Winter with a Twist of Lime
Updated: Mar 1
I.e., I've been to England
Is that rude? Hope not.
And England hasn't been all that's going on, but how odd to have temperatures verging towards +10C in mid-February, coping with torrential rain and flooding.
And did you know that although England is further north than most of us in Canada live—Brockville for example being at a latitude of 44, London, England at 51—the climate is more moderate mainly because of the warming effect of the Gulf Stream, bringing Caribbean waters all the way up and across the Atlantic Ocean? In fact, according to the fascinating book Oceanography and Seamanship, by William G. Van Dorn, even though the Gulf Stream and its extension, the North Atlantic Drift, don't actually reach Scandinavia, their effect does, without which the area would be uninhabitable.
Still in the colonies
Before going overseas, I hopped out of bed pre-sunrise and, for the first time in a while, headed onto the Thousand Islands Parkway, finding a scene which had previously escaped me.
This is my favourite time of day, just before sunrise, few people around, and so often conferring a mystical light. This was also a Sunday, so there was precious little road traffic.
I again wish to thank my father, who casually mentioned a few years ago how beautiful he found bare Winter tree branches. "But Dad," I corrected him (which is my life's mission), "it's just scruff!" I am on a righteous and lifelong Campaign Against Photographic Scruff (charitable status pending). But he jogged my biases, and I now see profound beauty and intriguing patterns in sleeping trees.
I had personal reasons for this visit, not even close to primarily a travel-photography excursion, but I did manage to work a little in.
First, I went to visit my friend and photographic mentor, Peter. We've known each other for several years, but had never met, and it worked out phenomenally well.
He of course wished to facilitate me in my work, and then it rained. Then it rained, and rained.
So, what are two young, hot-blooded photographers going to do but head out into the rain and mud, hike off-piste, and check out the Purton boats. These small ships, near the end of their lives, decades ago, were intentionally beached along a little stretch of the Severn River (near Purton), in an attempt to halt bank-erosion.
It seems to have worked. The wooden ships of course have largely disintegrated, but some of them were made of cement(!), which has weathered remarkably well.
Careful observers aka art-critics will note that the photography that day was ... challenging. But this is what I got, and I have such a happy memory of an amazing historical site, and of time spent with a kindred spirit.
What else does one do in England? As in the rest of Europe: visit a cathedral! (We also bopped into an Abbey, but didn't get back to it.) Gloucester Cathedral is an impressive structure (and we got out of the rain), and among many other features has these evocative cloisters.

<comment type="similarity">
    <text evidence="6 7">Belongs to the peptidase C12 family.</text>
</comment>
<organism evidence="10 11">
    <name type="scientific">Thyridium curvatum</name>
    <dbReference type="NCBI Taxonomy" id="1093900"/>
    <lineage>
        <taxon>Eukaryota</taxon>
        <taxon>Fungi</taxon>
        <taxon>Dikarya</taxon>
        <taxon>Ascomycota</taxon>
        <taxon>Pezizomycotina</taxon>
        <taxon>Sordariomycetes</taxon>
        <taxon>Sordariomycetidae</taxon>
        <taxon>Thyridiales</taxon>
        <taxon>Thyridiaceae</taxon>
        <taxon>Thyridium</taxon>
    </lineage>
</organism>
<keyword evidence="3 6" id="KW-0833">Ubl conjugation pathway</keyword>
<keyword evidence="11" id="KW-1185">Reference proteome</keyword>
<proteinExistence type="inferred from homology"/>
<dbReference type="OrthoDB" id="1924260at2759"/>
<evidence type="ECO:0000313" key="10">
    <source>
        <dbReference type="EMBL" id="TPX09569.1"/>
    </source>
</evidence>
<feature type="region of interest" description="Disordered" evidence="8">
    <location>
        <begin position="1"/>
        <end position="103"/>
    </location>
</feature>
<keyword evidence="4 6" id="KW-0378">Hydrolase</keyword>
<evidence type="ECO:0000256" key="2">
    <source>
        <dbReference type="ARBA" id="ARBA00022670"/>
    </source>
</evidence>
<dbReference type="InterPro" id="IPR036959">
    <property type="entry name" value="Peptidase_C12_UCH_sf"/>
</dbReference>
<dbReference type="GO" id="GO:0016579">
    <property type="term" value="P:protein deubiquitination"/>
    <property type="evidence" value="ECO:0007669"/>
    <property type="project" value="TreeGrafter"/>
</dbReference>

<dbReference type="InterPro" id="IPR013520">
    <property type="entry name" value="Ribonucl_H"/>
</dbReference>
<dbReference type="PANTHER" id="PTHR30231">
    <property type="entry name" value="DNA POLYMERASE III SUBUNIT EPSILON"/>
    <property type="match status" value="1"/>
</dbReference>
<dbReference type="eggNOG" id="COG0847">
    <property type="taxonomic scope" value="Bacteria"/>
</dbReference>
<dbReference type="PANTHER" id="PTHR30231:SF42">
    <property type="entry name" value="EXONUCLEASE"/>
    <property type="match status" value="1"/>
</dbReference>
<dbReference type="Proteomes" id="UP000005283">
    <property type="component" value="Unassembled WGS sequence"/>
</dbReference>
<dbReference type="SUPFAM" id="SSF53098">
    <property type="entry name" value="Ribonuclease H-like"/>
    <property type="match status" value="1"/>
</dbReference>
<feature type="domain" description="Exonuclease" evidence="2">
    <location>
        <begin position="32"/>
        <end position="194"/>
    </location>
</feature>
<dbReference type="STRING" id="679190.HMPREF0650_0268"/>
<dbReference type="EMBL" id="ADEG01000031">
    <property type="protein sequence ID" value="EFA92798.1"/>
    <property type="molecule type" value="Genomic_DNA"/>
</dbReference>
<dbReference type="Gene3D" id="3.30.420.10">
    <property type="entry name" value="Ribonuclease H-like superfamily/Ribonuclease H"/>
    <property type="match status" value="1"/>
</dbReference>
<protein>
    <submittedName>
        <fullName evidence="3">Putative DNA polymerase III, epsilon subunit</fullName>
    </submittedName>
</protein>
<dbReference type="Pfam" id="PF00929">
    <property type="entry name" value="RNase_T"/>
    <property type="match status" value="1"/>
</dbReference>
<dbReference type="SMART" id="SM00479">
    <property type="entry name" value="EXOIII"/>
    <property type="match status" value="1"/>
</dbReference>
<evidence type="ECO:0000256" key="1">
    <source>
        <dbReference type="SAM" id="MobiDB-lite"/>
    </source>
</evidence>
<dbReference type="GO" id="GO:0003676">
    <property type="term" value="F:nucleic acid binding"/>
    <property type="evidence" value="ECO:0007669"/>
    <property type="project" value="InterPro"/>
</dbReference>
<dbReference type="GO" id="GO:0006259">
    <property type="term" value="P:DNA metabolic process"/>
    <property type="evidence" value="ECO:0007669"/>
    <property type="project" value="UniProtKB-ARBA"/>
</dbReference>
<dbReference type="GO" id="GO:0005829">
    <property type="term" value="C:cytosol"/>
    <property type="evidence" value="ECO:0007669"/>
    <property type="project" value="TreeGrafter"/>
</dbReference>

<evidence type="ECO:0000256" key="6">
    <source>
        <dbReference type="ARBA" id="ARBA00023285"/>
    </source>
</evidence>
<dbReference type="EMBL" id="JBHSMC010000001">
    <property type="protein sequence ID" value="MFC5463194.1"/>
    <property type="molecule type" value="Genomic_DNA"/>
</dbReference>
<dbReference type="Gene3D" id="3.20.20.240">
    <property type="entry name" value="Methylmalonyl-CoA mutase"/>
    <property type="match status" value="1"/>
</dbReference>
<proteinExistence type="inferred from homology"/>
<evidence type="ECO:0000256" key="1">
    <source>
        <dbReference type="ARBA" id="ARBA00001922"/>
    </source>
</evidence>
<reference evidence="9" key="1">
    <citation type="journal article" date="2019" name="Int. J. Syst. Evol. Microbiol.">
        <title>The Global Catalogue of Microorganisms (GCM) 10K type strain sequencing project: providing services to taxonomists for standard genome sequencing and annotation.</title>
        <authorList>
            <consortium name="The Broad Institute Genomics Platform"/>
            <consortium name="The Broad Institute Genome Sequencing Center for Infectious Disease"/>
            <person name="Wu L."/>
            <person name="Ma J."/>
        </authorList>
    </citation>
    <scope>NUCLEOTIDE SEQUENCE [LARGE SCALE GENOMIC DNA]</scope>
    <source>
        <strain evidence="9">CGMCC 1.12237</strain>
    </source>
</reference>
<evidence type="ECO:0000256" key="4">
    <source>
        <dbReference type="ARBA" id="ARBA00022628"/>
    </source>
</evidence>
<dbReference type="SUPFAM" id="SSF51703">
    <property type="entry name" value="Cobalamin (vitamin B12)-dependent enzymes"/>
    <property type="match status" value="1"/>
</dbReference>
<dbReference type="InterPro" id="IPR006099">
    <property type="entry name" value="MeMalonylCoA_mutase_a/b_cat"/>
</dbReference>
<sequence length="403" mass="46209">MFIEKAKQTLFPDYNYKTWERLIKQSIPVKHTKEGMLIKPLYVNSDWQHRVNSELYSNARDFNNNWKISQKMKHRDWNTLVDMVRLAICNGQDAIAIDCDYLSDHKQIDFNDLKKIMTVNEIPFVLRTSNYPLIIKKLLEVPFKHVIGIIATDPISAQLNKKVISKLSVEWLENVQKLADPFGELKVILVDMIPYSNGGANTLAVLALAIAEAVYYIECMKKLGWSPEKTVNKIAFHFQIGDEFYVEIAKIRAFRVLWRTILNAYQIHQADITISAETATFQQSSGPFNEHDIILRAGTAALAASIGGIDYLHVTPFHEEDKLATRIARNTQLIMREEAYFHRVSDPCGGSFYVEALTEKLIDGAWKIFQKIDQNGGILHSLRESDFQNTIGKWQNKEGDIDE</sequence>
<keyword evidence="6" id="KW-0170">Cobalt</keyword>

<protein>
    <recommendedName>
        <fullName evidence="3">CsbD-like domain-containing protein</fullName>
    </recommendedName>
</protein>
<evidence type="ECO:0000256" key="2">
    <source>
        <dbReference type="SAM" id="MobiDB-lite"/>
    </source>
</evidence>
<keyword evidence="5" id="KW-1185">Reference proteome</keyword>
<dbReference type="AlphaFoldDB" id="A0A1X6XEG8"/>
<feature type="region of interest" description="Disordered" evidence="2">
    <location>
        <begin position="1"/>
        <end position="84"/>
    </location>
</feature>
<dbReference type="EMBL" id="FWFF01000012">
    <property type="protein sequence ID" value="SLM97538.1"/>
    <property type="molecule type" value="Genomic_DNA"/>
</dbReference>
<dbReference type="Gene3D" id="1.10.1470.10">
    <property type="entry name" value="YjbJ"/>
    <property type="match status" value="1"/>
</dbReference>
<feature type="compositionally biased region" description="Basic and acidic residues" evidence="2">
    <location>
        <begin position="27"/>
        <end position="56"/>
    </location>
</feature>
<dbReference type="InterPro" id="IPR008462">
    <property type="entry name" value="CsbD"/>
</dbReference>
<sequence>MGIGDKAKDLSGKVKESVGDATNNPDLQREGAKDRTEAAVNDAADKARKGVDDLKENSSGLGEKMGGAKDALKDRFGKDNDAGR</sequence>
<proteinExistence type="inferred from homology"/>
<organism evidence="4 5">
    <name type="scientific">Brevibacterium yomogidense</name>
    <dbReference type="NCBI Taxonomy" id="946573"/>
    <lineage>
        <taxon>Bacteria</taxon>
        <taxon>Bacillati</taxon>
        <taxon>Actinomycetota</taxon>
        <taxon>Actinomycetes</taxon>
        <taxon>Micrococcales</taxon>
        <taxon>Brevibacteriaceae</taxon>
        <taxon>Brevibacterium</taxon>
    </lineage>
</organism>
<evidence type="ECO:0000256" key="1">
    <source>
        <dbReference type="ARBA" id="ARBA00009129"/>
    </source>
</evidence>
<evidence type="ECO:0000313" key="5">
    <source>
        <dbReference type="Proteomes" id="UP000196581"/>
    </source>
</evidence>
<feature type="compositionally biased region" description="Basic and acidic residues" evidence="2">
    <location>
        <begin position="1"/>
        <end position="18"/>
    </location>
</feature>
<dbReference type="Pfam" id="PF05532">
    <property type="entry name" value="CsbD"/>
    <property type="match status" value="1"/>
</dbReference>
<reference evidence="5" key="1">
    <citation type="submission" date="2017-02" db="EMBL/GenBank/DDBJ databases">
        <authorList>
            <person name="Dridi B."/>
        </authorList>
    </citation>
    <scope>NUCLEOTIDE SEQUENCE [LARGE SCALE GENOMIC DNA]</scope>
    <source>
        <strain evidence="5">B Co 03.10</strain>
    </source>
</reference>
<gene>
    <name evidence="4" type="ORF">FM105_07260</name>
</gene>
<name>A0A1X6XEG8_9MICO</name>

I almost began to chant.
On leaving the Cathedral, across a little paving-stone courtyard, Peter (knowing my proclivities) said, "Charles! Reflections!"
Teaching point #1: I had my camera with me, but with the wrong lens on it, and I wasn't about to open the camera in the rain, so this is from my old cell-phone. If I hadn't told you, there is no way to know. They have excellent cameras!
Teaching point #2: I almost missed it entirely. One of the ways I find photographic scenes which appeal to me is by actively looking for them. Sometimes that includes looking up, and sometimes down.
After a few days, Peter and his lovely wife and I said farewell, and I soon found myself with a scraggly set of dodgy travel-companions in London, i.e. wonderful people who so much enrich my life. We had a great visit, and they indulged my photography. Twice, as circumstances would have it, we walked by the Albert Memorial in the Kensington Gardens. Queen Victoria apparently was inconsolable when her husband Prince Albert died, at the tender age of forty-two in 1861, and had this built in his honour.
It is absolutely the most amazing monument I have ever laid eyes on in person.
I have asked, since then, what people think about photographing art and then calling it your own? It's a good question, on which I do have opinions, but I did it, and will show two.
Above, I aimed to bring something worthwhile to this iconic art-installation by using this specific vantage, with an ultra-wide-angle fisheye lens. For the following, the opposite: I got way back, and used a telephoto lens.
I got my first ride on the London Eye. It was good. Do it.
Now, it may have been the light that day - pretty flat - but I'm going to go out on a limb ... er, a viewing car ... and say that London is visually more impressive from the ground.
It's good to travel
And it's good to get back home. I have had an interesting photography commission since them, of which this is one image, but ... more on that some other time perhaps.
While You're Here ...
Reminder: I make photographs and I sell photographs.
Art - Most of the photographs which you see on this web site are for sale. Prices at the time of writing, for example, for an 11x14" fine-art print with a generous white border would start at about $65, and you can go up or down from there. Check the rates page. More importantly, check out my gallery. I would love to provide you with a work of fine-art photography, or to discuss a commission.
Portraits - Book a sitting - the right frequency with which to commission formal portraits is a bit more often.
Anything (almost ...)! Please inquire for photography categories such automotive, industrial, charitable ...
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Thank you so much for reading.
Charles T. Low
© 2020 ctLow Photography